The Ancient Greeks were the first recorded civilization to use asbestos to make clothing, fondly calling it the "miracle
mineral." Since then, asbestos has been used for a variety of applications, including automobile brake and clutch assemblies,
insulation and ventilation systems, roofing materials, ceiling tiles, vinyl floor tiles, and even glue or mastic for a
variety of construction materials.
It's estimated that between 1900 and 1970, approximately 30 million tons of asbestos were used in construction in the
United States. Much of this asbestos still exists in our homes, schools, and office buildings.
The Dangers of Asbestos
Asbestos has been known to produce tumors in
animals as well as mesothelioma (a type of cancer) in people. Mesothelioma is
a cancer of the mesothelium, the lining that covers the majority of the internal organs. Symptoms include shortness of
breath, fatigue, abdominal pain, weight loss and chest pain.
Most mesothelioma cases were caused by airborne exposure to asbestos as a result of sanding or scraping the fibers. Any
activity that causes asbestos to be released into the air, breathed in and/or absorbed through the skin is believed to be
extremely harmful. Even secondhand contact with asbestos – such as washing the clothes of others who worked with the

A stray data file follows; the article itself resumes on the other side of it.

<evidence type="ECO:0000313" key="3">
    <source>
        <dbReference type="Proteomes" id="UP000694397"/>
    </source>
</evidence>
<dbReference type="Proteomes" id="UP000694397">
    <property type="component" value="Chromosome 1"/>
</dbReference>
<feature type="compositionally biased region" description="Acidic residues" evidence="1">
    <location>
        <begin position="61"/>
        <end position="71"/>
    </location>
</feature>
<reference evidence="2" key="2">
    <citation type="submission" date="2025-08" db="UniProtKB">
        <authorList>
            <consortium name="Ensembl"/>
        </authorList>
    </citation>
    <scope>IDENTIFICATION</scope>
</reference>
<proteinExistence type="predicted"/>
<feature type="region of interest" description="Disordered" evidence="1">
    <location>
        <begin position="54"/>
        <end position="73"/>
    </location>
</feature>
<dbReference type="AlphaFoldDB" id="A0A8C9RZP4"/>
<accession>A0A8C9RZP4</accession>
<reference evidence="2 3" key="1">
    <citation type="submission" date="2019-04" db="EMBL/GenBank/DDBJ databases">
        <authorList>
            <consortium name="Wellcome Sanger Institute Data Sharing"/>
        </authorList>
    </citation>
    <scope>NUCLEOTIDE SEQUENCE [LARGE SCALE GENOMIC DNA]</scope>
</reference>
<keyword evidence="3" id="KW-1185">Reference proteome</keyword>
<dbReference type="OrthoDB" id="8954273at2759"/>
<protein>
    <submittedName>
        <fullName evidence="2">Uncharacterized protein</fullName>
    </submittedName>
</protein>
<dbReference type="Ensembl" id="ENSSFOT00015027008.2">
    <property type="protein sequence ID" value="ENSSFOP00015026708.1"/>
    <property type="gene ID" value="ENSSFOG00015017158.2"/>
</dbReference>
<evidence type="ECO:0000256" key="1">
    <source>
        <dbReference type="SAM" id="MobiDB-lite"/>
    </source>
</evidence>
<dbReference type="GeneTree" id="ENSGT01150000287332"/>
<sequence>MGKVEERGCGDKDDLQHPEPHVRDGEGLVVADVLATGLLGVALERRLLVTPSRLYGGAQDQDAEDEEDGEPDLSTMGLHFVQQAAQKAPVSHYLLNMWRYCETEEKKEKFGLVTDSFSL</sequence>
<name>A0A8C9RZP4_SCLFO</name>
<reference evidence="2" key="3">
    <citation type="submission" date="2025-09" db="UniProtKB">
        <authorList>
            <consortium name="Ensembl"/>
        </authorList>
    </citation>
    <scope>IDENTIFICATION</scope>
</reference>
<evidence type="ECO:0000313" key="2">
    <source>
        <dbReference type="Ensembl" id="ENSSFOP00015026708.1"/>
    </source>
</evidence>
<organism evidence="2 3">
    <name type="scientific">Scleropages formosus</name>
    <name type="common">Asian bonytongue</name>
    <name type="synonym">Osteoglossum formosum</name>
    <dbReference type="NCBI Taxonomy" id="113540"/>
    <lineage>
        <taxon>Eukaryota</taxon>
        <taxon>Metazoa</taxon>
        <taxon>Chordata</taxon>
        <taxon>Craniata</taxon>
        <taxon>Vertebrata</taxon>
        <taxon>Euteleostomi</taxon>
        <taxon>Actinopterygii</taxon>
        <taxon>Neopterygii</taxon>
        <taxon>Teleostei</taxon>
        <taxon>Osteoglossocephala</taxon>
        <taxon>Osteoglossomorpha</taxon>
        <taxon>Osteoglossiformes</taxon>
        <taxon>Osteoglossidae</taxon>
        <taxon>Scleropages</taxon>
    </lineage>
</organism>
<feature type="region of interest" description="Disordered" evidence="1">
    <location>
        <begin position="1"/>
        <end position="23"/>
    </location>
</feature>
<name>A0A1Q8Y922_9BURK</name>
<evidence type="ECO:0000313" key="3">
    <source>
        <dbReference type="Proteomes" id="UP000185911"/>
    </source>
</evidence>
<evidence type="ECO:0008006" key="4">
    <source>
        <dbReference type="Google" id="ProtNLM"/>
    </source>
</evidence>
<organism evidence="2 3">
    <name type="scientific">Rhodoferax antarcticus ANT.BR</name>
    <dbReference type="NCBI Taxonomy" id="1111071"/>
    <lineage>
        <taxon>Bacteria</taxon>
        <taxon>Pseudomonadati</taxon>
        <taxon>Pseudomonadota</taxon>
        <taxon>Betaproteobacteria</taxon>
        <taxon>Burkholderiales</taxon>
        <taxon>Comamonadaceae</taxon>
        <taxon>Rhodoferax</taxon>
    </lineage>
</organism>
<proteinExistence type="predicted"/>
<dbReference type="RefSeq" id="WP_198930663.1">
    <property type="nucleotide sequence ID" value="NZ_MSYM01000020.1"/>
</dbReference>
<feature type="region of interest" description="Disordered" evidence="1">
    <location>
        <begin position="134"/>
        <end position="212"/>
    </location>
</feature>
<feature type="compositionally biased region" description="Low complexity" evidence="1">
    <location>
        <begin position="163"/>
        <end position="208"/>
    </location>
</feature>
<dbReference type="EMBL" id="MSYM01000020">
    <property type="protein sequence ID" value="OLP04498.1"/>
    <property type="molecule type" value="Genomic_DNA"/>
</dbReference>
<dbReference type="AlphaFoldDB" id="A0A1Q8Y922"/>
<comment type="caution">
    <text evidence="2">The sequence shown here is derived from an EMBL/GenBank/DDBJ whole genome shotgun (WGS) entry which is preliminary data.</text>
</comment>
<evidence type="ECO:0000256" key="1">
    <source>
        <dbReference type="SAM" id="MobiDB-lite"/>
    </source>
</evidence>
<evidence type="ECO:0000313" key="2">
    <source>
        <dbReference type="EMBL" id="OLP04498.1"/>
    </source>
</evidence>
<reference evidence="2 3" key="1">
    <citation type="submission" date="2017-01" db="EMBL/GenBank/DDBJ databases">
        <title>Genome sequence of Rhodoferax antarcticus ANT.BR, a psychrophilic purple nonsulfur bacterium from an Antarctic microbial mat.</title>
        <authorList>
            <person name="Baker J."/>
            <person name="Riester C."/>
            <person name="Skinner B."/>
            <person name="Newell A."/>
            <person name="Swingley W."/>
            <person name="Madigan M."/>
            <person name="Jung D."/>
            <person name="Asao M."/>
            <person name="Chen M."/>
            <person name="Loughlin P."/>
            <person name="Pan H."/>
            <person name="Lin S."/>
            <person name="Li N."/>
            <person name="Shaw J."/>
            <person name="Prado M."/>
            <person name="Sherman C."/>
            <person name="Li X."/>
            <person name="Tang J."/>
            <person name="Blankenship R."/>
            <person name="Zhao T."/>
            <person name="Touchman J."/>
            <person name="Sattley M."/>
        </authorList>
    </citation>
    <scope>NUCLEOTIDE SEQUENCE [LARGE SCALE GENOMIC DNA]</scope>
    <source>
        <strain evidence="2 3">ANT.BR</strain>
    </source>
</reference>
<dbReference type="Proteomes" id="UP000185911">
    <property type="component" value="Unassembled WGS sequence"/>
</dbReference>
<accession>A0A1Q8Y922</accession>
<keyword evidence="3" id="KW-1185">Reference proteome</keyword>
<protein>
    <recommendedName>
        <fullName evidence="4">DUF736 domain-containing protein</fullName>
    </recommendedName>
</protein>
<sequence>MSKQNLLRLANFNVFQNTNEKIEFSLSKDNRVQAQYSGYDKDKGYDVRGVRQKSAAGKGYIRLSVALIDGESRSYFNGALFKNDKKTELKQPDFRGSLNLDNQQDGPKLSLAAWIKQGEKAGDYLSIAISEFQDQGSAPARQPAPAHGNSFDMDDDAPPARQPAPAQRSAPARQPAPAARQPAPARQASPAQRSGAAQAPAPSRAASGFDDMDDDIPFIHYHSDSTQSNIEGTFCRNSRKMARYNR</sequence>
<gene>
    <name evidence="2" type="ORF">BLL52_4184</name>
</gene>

mineral – has proved to be fatal.
Asbestos poisoning symptoms can go unnoticed for years. It was suspected in the early 1900s that asbestos might pose
significant health risks, but asbestos was so easily attainable and had such a wide range of uses that its popularity
continued for decades.
Is Asbestos still used in the United States today?
Asbestos was banned in nearly all manufacturing and imports in the U.S. by 1978. Although the ban was eventually
overturned in court, in the years leading up to the ban most U.S. manufacturers had already found and implemented substitute
materials that were equally effective and much safer. It is generally accepted that any homes built after 1980 should be free
of asbestos, but this is not always the case.
"How do I know if my home contains asbestos?"
It may be difficult to determine on your own. Types of flooring that could contain asbestos include vinyl flooring made prior to 1980, and
asphalt floor tiles made between 1920-1960.
One of the most common types of flooring in use today that may contain asbestos is V.C.T. (vinyl composite tile). This
type of flooring almost always comes in 12" x 12" squares and was most commonly used in grocery stores and large retail
stores. However, it can still be found in older homes around the country.
It's highly recommended that you hire a trained asbestos professional to help you locate any asbestos in your home through
"I'm just replacing my kitchen floor. Why is this important to me?"
The flooring industry, like many others, continues a self-imposed ban on the use of asbestos in their products, but that
doesn't mean we no longer need to be concerned. If your home was built before 1980 there is a good chance you may have